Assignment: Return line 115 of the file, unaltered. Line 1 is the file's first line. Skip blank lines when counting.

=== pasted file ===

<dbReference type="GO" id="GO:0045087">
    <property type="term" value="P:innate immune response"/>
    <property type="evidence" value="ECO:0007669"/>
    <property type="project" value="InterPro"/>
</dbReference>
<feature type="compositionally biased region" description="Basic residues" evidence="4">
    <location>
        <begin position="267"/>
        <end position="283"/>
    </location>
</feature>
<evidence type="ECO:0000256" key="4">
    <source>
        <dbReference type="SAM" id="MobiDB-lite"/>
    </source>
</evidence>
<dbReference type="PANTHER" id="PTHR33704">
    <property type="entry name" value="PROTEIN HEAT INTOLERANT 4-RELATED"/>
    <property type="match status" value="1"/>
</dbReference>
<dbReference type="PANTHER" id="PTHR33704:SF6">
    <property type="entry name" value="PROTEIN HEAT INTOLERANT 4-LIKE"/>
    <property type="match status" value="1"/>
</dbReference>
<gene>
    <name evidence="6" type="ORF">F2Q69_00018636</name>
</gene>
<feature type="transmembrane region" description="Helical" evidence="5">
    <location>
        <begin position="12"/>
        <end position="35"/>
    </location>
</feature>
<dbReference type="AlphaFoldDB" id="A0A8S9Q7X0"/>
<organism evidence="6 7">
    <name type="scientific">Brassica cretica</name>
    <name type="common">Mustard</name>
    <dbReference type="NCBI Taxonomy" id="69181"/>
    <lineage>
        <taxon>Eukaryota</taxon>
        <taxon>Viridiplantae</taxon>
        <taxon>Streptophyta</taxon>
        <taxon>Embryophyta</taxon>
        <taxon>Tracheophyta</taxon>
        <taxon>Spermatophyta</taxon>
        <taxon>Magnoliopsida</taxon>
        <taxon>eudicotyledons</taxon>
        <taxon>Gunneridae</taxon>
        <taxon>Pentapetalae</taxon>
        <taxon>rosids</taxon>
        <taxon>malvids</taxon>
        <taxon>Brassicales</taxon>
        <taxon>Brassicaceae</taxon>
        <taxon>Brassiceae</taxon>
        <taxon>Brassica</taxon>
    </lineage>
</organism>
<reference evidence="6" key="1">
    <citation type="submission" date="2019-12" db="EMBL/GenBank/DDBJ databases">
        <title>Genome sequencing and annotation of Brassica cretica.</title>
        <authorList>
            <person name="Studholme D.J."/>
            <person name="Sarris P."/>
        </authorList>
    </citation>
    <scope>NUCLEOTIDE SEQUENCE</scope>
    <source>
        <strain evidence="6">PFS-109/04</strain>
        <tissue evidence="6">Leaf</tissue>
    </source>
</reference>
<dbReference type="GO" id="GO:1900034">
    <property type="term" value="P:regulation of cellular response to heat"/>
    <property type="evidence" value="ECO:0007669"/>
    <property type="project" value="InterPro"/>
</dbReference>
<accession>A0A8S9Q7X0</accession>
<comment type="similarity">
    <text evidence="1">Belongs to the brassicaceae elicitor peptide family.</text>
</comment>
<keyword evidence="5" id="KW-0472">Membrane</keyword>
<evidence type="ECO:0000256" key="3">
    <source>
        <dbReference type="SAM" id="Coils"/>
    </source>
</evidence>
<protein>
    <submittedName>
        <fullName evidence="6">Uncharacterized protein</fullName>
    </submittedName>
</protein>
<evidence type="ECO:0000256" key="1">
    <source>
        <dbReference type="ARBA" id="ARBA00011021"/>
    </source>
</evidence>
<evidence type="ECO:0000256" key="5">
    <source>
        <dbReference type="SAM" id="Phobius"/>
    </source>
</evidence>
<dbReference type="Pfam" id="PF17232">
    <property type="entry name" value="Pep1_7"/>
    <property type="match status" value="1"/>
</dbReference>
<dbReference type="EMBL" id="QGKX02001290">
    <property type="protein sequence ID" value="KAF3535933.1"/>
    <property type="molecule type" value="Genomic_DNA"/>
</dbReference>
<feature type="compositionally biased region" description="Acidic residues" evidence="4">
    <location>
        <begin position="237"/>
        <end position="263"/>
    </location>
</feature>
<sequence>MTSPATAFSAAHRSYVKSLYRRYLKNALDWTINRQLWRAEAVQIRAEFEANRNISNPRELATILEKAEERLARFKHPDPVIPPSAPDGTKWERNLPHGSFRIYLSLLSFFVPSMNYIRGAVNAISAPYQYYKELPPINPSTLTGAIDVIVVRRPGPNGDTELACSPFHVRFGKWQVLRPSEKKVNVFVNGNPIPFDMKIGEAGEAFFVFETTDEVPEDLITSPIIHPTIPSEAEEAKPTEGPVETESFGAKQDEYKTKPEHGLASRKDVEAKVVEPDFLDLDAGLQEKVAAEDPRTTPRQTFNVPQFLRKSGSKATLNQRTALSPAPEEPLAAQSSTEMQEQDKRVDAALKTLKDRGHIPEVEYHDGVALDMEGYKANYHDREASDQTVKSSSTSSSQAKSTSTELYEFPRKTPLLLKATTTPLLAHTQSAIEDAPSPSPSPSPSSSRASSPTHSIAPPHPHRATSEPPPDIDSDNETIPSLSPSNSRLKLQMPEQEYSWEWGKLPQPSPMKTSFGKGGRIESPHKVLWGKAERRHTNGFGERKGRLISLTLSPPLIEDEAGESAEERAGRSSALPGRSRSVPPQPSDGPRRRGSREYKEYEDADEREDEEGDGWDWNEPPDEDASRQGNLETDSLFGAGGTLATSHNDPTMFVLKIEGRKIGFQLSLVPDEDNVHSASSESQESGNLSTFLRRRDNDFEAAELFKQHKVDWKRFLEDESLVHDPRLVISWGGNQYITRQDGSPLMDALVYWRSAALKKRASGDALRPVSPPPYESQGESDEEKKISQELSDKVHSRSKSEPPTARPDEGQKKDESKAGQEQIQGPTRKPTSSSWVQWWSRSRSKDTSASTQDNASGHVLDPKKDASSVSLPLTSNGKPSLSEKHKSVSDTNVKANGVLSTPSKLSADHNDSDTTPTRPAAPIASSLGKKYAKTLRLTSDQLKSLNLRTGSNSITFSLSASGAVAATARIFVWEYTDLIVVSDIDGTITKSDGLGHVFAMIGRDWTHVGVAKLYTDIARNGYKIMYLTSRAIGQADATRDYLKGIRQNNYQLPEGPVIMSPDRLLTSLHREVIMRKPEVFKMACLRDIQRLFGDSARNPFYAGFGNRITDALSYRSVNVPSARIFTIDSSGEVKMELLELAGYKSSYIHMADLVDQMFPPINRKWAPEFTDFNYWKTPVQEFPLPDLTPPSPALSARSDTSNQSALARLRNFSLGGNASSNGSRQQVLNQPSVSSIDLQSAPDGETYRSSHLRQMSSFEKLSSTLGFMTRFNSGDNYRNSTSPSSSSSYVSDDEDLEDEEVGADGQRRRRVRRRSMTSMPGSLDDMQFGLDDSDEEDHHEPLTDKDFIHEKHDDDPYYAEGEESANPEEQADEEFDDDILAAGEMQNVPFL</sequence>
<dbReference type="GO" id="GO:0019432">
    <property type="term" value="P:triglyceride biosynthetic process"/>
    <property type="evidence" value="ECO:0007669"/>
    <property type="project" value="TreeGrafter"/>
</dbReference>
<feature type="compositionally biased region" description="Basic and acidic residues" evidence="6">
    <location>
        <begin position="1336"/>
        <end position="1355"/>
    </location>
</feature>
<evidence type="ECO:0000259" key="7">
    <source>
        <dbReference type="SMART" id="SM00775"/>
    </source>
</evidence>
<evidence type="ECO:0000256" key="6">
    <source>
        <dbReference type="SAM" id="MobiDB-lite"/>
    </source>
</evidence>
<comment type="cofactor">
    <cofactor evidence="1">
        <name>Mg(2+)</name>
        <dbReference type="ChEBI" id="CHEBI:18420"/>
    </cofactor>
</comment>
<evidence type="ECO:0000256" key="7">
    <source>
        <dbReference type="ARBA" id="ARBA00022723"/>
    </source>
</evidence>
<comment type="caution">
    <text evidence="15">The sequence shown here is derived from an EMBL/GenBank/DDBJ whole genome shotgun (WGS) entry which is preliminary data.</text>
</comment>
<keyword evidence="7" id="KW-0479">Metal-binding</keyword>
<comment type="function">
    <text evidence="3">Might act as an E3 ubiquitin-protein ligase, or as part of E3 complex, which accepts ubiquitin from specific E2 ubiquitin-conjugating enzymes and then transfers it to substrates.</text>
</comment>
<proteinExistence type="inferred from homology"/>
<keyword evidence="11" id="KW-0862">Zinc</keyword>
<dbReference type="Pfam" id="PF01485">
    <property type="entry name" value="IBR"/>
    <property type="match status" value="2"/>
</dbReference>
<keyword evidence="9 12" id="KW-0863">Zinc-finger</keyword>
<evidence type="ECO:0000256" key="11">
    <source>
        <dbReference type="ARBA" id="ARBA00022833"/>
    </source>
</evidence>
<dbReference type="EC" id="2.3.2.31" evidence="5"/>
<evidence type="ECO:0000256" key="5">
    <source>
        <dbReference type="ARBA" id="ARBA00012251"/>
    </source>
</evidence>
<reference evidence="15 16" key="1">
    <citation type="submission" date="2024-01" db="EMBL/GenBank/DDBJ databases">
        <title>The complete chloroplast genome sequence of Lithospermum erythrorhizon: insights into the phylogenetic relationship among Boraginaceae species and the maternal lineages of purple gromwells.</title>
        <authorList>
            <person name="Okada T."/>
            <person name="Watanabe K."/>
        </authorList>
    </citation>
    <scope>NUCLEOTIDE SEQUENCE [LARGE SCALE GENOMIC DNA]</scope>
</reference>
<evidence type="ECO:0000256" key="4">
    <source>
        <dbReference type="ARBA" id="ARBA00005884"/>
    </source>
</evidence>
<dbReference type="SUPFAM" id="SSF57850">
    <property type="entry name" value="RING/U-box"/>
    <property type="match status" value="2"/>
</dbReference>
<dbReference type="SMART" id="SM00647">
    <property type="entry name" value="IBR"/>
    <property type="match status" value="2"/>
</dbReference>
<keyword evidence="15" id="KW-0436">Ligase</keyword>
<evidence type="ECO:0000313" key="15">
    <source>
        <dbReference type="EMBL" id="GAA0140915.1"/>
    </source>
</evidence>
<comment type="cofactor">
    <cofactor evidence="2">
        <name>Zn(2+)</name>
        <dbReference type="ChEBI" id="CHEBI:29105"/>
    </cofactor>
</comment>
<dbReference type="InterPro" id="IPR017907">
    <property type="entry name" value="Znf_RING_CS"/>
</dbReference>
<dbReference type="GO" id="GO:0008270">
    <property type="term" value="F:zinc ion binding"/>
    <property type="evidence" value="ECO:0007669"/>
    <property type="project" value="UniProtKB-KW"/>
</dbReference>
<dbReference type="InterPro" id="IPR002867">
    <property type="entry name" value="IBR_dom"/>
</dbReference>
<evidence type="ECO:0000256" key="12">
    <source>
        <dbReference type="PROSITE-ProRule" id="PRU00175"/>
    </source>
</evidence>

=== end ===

</feature>